There are two types of polymer-based bearings: thermoplastics and thermoset plastics.

To make thermoplastic bearings, pellets are heated and formed into shapes when that can then be machined to improve tolerances and performance.

Thermoplastic base materials include:

  • POM (polyoxymethylene)
  • PA (polyamide)
  • PEEK (polyether ether ketone)
  • PI (polyimide)
  • PTFE (polytetrafluoroethylene)

Thermoset plastics begin as a base resin. After a catalyst is added and heat applied, a chemical reaction stiffens the plastic. Often, fabric reinforcements are added to the resin to improves strength and durability.

Thermoset plastics include:

  • Ester (e.g., polyester)
  • Epoxy
  • Phenolic

Unlike thermoset plastics, thermoplastics can be remelted and reused. This means less waste during manufacturing process, which lowers the cost of bearings. Although some thermoplastics, such as the PI polymers commonly used as bushings for jet engines, resist temperatures up to 600°F, re-melting lowers some performance characteristics and prevent some from being used in high temperature applications.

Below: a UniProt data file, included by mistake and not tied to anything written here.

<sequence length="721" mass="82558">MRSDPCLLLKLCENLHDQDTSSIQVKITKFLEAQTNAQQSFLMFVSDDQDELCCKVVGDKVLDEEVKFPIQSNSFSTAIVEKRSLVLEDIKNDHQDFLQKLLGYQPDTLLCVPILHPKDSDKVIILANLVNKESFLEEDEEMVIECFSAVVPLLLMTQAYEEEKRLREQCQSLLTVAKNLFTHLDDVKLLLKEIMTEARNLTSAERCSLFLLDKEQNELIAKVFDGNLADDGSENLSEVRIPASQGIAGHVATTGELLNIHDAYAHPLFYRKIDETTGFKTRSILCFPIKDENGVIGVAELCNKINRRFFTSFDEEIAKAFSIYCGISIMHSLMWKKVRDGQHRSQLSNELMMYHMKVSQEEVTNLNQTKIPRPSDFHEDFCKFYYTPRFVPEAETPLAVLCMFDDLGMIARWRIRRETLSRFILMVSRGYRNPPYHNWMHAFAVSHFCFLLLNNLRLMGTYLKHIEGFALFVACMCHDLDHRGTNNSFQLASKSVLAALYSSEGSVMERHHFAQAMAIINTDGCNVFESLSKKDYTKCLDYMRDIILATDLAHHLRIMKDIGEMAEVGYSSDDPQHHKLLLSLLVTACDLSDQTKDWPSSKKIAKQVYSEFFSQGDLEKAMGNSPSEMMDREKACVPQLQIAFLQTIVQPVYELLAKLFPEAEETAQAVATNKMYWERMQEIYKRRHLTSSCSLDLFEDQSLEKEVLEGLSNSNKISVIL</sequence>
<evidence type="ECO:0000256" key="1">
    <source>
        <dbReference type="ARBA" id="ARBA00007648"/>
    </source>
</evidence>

Solid lubricants can be added to thermoplastics and thermosets during production, creating bearings with extremely low friction coefficients.

Selecting Bearing Materials

High-speed rotary applications call for metal roller bearings because plastic bearings can’t take the heat. However, plastic bearings are a better choice than plain metal bearings in a variety of applications due to their benefits:

  1. Less maintenance. Plastic bearings eliminate the need for external lubrication, since it can be built into the bearing during manufacturing. This  reduces the work needed to clean and store machines, such as harvesters and tractors, Metal bearings on such equipment must have each pivot point cleaned and greased periodically throughout the season and again before winter storage. This also virtually eliminates buildup of dirt and debris that semi-solid and liquid lubricants can attract.